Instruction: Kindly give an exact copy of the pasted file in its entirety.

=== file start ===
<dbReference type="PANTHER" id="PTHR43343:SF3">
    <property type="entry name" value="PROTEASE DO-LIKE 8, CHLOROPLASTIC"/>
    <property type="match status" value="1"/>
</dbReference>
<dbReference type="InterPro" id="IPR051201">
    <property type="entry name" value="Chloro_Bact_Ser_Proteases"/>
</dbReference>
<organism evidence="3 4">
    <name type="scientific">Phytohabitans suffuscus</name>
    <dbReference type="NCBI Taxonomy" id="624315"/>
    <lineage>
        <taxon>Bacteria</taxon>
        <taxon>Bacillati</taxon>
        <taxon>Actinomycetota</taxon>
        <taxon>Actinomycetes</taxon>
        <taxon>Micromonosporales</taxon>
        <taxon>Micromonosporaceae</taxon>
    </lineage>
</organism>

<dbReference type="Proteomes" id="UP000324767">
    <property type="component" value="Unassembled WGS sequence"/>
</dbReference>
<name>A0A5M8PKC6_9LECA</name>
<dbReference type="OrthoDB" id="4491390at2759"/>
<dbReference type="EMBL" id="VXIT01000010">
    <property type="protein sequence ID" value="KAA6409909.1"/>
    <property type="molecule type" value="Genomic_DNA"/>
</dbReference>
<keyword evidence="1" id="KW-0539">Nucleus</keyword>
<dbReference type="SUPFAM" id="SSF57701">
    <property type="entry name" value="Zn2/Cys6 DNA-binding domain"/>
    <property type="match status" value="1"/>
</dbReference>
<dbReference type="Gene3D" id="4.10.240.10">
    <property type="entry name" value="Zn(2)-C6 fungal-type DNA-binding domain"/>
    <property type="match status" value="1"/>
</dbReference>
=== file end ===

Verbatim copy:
<dbReference type="PANTHER" id="PTHR43343:SF3">
    <property type="entry name" value="PROTEASE DO-LIKE 8, CHLOROPLASTIC"/>
    <property type="match status" value="1"/>
</dbReference>
<dbReference type="InterPro" id="IPR051201">
    <property type="entry name" value="Chloro_Bact_Ser_Proteases"/>
</dbReference>
<organism evidence="3 4">
    <name type="scientific">Phytohabitans suffuscus</name>
    <dbReference type="NCBI Taxonomy" id="624315"/>
    <lineage>
        <taxon>Bacteria</taxon>
        <taxon>Bacillati</taxon>
        <taxon>Actinomycetota</taxon>
        <taxon>Actinomycetes</taxon>
        <taxon>Micromonosporales</taxon>
        <taxon>Micromonosporaceae</taxon>
    </lineage>
</organism>

<dbReference type="Proteomes" id="UP000324767">
    <property type="component" value="Unassembled WGS sequence"/>
</dbReference>
<name>A0A5M8PKC6_9LECA</name>
<dbReference type="OrthoDB" id="4491390at2759"/>
<dbReference type="EMBL" id="VXIT01000010">
    <property type="protein sequence ID" value="KAA6409909.1"/>
    <property type="molecule type" value="Genomic_DNA"/>
</dbReference>
<keyword evidence="1" id="KW-0539">Nucleus</keyword>
<dbReference type="SUPFAM" id="SSF57701">
    <property type="entry name" value="Zn2/Cys6 DNA-binding domain"/>
    <property type="match status" value="1"/>
</dbReference>
<dbReference type="Gene3D" id="4.10.240.10">
    <property type="entry name" value="Zn(2)-C6 fungal-type DNA-binding domain"/>
    <property type="match status" value="1"/>
</dbReference>